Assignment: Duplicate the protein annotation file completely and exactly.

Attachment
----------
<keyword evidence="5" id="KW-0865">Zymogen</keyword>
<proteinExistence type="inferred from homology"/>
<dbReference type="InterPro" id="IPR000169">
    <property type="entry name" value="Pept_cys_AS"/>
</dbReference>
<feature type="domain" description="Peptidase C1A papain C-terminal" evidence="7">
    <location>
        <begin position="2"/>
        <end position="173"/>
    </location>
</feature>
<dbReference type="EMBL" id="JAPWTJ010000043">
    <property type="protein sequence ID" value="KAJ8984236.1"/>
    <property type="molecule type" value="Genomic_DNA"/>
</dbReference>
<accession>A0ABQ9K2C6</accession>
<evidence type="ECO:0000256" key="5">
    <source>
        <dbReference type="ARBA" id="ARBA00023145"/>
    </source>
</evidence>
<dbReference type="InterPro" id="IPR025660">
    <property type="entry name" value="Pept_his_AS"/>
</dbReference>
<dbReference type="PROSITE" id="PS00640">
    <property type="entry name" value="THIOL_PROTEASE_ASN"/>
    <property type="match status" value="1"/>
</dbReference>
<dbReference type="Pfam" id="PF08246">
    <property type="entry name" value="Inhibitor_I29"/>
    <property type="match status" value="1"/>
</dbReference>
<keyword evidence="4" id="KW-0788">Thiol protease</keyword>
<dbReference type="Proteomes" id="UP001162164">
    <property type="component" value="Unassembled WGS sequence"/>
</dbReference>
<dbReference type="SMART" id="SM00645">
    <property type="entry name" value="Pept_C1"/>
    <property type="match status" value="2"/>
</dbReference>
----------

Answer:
<keyword evidence="5" id="KW-0865">Zymogen</keyword>
<proteinExistence type="inferred from homology"/>
<dbReference type="InterPro" id="IPR000169">
    <property type="entry name" value="Pept_cys_AS"/>
</dbReference>
<feature type="domain" description="Peptidase C1A papain C-terminal" evidence="7">
    <location>
        <begin position="2"/>
        <end position="173"/>
    </location>
</feature>
<dbReference type="EMBL" id="JAPWTJ010000043">
    <property type="protein sequence ID" value="KAJ8984236.1"/>
    <property type="molecule type" value="Genomic_DNA"/>
</dbReference>
<accession>A0ABQ9K2C6</accession>
<evidence type="ECO:0000256" key="5">
    <source>
        <dbReference type="ARBA" id="ARBA00023145"/>
    </source>
</evidence>
<dbReference type="InterPro" id="IPR025660">
    <property type="entry name" value="Pept_his_AS"/>
</dbReference>
<dbReference type="PROSITE" id="PS00640">
    <property type="entry name" value="THIOL_PROTEASE_ASN"/>
    <property type="match status" value="1"/>
</dbReference>
<dbReference type="Pfam" id="PF08246">
    <property type="entry name" value="Inhibitor_I29"/>
    <property type="match status" value="1"/>
</dbReference>
<keyword evidence="4" id="KW-0788">Thiol protease</keyword>
<dbReference type="Proteomes" id="UP001162164">
    <property type="component" value="Unassembled WGS sequence"/>
</dbReference>
<dbReference type="SMART" id="SM00645">
    <property type="entry name" value="Pept_C1"/>
    <property type="match status" value="2"/>
</dbReference>